The desire to write back to her World Vision sponsor helped inspire Sangla to learn English. Today, she has become an English teacher in Thailand.
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This afternoon, students in grade 3 will meet their new English teacher. Every student waits with anticipation to see what the new teacher is like.
At once, the class — noisy and disorderly like sparrows — becomes quiet. The sounds of shoes on the ground grow louder and louder, and then the new teacher arrives.
Nalangu once could not afford to send her four children to school for lack of fees. But now, through beekeeping, many children in her community can enjoy a decent education.
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When Nalangu Loigero formed a 40-member group and sought assistance from World Vision last year, a transformation began in her community.
Katie Swift, marketing project administrator for World Vision Micro, tells the story of Sam Mai, an entrepreneur from Cambodia who changed her life and the lives of her children through two World Vision microloans.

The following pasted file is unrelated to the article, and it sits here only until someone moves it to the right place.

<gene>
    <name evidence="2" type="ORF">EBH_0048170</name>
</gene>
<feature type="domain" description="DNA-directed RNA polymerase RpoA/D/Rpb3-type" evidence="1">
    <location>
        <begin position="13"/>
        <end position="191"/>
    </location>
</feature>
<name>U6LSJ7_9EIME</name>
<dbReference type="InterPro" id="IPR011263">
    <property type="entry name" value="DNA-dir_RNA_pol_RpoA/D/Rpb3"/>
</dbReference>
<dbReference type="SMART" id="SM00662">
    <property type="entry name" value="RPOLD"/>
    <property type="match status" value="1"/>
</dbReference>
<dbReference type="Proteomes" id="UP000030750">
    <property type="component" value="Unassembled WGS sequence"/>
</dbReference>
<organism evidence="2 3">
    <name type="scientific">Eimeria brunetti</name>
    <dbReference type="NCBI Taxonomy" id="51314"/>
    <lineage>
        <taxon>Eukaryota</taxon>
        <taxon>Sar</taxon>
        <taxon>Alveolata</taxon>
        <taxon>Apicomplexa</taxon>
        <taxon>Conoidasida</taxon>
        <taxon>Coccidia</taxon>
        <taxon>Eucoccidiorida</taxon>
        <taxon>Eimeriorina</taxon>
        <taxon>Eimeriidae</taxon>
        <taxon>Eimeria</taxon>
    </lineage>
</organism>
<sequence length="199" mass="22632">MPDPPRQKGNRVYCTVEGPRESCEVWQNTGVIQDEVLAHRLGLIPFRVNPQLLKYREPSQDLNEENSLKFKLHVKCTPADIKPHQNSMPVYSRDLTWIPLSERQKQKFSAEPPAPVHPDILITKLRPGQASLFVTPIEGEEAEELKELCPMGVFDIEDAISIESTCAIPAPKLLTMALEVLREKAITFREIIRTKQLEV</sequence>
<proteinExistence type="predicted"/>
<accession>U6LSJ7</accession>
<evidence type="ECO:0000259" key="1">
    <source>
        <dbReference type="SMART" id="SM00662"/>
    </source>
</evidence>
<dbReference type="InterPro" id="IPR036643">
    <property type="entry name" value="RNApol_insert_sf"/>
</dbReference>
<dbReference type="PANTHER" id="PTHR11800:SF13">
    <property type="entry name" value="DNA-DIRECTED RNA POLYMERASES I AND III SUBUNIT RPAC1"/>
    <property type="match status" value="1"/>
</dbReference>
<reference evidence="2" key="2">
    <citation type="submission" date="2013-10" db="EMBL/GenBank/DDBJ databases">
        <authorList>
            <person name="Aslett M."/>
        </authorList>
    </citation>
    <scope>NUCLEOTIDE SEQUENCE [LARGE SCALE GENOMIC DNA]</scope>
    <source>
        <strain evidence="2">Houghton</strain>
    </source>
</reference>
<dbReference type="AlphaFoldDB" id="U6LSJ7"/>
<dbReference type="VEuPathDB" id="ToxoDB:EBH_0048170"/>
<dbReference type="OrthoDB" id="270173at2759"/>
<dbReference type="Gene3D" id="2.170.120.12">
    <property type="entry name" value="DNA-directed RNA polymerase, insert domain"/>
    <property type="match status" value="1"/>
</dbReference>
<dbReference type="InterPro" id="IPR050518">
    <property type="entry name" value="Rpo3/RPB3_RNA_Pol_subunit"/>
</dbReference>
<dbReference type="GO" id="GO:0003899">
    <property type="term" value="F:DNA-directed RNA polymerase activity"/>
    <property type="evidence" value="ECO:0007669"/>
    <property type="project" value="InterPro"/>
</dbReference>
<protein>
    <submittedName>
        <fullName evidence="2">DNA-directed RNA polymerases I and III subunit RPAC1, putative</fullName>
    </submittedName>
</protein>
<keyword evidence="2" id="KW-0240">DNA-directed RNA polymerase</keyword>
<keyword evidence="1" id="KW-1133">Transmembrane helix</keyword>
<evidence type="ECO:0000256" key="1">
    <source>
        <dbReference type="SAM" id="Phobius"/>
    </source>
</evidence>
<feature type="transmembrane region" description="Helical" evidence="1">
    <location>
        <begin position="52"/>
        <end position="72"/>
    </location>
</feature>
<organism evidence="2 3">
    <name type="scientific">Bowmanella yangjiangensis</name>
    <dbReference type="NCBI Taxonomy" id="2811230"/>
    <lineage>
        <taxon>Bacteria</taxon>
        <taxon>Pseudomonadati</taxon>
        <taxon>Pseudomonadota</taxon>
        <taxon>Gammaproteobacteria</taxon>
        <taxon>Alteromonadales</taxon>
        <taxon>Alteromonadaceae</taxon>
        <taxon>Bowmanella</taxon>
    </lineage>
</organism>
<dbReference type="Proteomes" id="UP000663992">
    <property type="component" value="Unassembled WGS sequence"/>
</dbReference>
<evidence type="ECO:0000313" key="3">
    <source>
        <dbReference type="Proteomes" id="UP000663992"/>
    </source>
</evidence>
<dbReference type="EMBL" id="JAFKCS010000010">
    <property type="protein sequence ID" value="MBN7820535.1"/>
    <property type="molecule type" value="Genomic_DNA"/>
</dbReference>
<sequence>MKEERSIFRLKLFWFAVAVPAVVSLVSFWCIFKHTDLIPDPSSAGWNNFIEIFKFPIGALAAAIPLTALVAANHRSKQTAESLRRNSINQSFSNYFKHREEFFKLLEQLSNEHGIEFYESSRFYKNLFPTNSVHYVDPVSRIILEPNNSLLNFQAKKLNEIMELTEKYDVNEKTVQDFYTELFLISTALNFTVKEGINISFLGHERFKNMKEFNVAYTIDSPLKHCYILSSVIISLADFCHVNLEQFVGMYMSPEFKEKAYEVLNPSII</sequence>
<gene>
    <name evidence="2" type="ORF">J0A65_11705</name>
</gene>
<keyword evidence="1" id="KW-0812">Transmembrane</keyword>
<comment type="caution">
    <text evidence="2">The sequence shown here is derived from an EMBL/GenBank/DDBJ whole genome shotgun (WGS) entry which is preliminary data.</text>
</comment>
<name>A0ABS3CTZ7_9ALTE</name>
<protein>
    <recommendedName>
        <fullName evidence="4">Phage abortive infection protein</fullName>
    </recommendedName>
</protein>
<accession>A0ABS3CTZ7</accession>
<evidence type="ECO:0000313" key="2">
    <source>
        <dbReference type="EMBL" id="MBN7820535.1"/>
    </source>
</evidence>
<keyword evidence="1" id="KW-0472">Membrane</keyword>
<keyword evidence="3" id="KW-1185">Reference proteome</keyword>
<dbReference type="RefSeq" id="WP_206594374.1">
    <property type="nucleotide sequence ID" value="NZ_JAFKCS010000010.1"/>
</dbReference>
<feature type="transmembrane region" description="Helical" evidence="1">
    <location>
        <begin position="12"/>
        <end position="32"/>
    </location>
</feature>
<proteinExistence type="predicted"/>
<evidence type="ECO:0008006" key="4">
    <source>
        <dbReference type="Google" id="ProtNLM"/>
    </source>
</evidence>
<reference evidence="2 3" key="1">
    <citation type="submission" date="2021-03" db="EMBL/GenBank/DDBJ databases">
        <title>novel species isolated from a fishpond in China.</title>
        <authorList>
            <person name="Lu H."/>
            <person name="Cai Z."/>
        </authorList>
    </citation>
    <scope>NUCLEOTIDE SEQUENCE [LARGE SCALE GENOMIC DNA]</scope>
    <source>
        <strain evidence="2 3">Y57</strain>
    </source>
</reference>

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In 2010, Jeremiah tested positive for HIV, then lost his wife four days after she gave birth, leaving him with eight children to care for. Feeling alone and afraid, he sought counseling from World Vision.
Several years later, he is the happy beneficiary of World Vision's livelihood project and is able to take care of his family. Now, he dares to dream about his future.
“My overshirt is off, my hat is off, and I’m really sucking air at this point.”
This is a snapshot of Mark Smith struggling with a 55-pound jug of water in the middle of sweltering Ethiopia. It certainly isn’t where you’d expect to find the owner of the most successful Harley Davidson shop in the United States.
But then, there’s a lot about Mark and his wife Jennifer’s story that’s surprising -- right from the start.
Today marks the 19-year anniversary of the beginning of the Rwandan genocide that took the lives of almost 800,000 people in 1994.
World Vision's Tom Costanza visited the "Hotel Rwanda" in February, and recalls his trip and the tragedy 19 years before.
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